If there is plenty of methane and carbon dioxide on a planet with water at its surface, but no carbon monoxide, then it is highly likely that there is life presence, according to a paper recently published in Science Advances.
Professors from the University of Washington, U.S. reach this conclusion by studying the atmospheric contents of Earth at different stages of its course of development.
This finding has provided a novel method to detect life on an exoplanet.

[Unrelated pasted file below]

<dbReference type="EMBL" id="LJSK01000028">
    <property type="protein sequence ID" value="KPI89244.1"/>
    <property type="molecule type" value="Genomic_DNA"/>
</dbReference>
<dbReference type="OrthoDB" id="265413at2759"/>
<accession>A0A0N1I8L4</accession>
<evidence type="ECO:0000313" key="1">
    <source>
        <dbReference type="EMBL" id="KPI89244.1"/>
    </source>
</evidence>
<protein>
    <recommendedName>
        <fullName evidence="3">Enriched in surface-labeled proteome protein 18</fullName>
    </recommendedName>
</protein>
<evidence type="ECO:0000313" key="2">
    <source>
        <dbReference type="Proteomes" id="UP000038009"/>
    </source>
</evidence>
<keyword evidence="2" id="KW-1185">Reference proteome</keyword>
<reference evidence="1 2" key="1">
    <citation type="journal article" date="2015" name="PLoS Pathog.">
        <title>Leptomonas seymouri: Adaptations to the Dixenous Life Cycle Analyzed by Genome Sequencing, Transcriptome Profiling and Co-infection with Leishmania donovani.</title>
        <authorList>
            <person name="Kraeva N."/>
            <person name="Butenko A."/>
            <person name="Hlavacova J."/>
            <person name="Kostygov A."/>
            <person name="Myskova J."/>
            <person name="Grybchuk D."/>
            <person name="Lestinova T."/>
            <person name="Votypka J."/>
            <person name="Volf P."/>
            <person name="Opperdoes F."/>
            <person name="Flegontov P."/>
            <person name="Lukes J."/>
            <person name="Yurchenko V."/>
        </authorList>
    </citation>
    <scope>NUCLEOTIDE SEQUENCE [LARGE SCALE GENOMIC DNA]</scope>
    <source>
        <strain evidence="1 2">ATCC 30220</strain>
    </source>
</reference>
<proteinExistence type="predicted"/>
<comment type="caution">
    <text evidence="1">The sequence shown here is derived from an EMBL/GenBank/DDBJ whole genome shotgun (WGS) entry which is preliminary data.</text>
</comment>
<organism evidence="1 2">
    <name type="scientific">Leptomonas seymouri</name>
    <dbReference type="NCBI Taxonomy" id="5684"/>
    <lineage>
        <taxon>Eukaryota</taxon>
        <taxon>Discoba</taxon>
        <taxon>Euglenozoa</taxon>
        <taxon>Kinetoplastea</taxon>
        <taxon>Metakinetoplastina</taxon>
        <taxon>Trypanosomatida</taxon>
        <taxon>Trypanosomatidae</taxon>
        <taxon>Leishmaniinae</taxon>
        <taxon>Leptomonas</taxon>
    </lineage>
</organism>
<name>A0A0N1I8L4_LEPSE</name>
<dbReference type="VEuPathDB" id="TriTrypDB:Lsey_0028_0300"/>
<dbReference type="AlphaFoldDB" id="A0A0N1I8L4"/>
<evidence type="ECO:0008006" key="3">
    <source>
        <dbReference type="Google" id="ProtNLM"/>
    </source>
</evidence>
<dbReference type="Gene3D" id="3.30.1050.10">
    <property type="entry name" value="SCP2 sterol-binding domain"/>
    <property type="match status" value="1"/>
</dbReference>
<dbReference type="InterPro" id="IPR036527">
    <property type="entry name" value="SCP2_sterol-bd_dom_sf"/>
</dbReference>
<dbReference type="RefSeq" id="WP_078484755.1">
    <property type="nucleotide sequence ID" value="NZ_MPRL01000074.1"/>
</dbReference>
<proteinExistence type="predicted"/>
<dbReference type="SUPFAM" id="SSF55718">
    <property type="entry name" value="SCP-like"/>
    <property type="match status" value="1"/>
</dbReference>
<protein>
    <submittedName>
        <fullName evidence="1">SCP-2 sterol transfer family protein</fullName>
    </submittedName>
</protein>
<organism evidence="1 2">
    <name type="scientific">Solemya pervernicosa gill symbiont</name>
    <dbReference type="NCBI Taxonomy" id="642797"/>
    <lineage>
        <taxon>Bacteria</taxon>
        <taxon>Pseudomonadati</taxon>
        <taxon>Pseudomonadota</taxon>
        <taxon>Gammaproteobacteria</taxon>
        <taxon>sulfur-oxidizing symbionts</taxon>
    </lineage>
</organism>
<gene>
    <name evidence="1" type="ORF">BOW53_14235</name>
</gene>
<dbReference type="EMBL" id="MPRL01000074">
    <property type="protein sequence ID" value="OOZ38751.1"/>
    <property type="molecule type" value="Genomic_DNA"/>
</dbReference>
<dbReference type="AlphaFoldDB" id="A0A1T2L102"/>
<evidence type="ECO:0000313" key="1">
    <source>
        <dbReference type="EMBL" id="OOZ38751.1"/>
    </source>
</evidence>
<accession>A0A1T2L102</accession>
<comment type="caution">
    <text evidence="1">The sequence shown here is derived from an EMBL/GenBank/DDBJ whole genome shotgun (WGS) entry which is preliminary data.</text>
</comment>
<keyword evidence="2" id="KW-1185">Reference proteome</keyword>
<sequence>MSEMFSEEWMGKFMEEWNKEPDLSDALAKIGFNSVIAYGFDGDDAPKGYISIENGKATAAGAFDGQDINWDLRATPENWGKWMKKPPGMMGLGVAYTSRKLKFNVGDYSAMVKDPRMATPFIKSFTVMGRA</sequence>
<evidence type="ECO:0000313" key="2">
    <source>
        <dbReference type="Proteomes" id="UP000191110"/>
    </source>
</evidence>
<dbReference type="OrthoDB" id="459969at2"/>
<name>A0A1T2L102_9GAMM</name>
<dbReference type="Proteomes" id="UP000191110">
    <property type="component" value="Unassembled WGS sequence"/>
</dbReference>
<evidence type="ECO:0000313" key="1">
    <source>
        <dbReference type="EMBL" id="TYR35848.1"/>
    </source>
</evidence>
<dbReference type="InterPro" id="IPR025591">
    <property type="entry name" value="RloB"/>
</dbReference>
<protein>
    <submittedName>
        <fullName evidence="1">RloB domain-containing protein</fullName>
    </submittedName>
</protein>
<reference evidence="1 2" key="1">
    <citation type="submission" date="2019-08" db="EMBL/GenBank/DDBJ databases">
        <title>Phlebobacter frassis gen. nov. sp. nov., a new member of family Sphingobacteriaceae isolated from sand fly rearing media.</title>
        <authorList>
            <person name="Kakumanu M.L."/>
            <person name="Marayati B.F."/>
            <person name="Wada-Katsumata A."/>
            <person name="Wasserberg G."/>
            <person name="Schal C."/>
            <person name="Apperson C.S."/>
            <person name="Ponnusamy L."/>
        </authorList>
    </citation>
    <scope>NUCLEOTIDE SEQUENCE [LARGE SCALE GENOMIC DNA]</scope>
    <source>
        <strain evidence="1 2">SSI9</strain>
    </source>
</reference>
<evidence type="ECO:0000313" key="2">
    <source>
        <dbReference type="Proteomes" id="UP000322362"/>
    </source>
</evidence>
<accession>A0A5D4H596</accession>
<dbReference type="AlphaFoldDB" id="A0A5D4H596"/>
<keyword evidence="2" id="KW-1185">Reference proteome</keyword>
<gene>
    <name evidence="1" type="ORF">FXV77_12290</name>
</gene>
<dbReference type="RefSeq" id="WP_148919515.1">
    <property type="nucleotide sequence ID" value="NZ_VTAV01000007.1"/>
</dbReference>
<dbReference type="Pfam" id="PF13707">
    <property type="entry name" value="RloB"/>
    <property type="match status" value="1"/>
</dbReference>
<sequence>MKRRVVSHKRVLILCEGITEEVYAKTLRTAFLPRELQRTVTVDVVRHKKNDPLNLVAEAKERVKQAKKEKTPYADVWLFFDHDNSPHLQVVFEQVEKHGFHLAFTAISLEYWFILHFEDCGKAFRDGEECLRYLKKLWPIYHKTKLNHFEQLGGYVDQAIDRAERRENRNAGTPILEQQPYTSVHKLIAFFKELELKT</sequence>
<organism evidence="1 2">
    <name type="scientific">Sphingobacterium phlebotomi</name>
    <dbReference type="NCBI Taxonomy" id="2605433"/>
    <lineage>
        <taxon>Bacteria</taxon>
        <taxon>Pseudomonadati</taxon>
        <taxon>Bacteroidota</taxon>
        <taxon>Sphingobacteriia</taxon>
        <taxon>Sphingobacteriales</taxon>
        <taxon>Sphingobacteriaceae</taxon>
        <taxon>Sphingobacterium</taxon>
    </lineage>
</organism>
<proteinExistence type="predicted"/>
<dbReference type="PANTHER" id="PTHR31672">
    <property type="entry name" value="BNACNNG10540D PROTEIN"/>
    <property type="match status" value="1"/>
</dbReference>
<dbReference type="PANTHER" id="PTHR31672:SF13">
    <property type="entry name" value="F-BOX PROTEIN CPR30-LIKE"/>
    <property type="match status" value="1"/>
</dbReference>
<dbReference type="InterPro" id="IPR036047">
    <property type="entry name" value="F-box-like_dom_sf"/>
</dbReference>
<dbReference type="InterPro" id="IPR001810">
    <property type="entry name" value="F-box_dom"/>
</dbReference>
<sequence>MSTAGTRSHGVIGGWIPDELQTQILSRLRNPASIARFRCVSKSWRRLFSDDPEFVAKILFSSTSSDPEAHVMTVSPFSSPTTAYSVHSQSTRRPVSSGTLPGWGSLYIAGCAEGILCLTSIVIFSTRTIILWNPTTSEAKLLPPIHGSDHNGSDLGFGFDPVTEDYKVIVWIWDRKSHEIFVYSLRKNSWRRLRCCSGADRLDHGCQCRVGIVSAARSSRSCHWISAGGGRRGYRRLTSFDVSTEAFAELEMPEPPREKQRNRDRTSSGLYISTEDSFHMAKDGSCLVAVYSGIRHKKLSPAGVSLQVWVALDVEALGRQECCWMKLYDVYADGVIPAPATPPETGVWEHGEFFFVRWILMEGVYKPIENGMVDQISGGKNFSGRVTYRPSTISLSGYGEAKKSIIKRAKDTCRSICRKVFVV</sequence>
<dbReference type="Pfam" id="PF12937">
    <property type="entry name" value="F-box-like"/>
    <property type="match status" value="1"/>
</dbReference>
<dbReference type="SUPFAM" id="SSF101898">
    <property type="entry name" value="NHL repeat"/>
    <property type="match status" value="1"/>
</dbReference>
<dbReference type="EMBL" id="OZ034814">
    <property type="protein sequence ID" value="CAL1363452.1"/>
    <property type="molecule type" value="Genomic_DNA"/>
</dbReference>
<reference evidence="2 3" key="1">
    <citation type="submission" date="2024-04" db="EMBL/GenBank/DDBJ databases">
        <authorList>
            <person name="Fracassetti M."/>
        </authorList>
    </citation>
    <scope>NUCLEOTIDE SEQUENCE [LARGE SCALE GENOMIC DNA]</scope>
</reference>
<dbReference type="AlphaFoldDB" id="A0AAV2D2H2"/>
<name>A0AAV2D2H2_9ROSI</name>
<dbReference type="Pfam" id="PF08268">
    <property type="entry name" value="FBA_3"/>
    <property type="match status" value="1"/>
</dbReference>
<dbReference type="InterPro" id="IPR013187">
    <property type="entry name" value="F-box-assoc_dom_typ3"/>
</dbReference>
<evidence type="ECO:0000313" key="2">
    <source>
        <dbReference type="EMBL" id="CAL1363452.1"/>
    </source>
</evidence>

For a long time, the presence of oxygen in the atmosphere of a planet has been believed to be evidence of possible life existence.
With the James Webb Space Telescope set to be launched in 2019, David Catling, co-author of the paper and professor of Earth and space sciences, said in a positive tone that the finding "may lead to the historic discovery of an extraterrestrial biosphere in the not-too-distant future."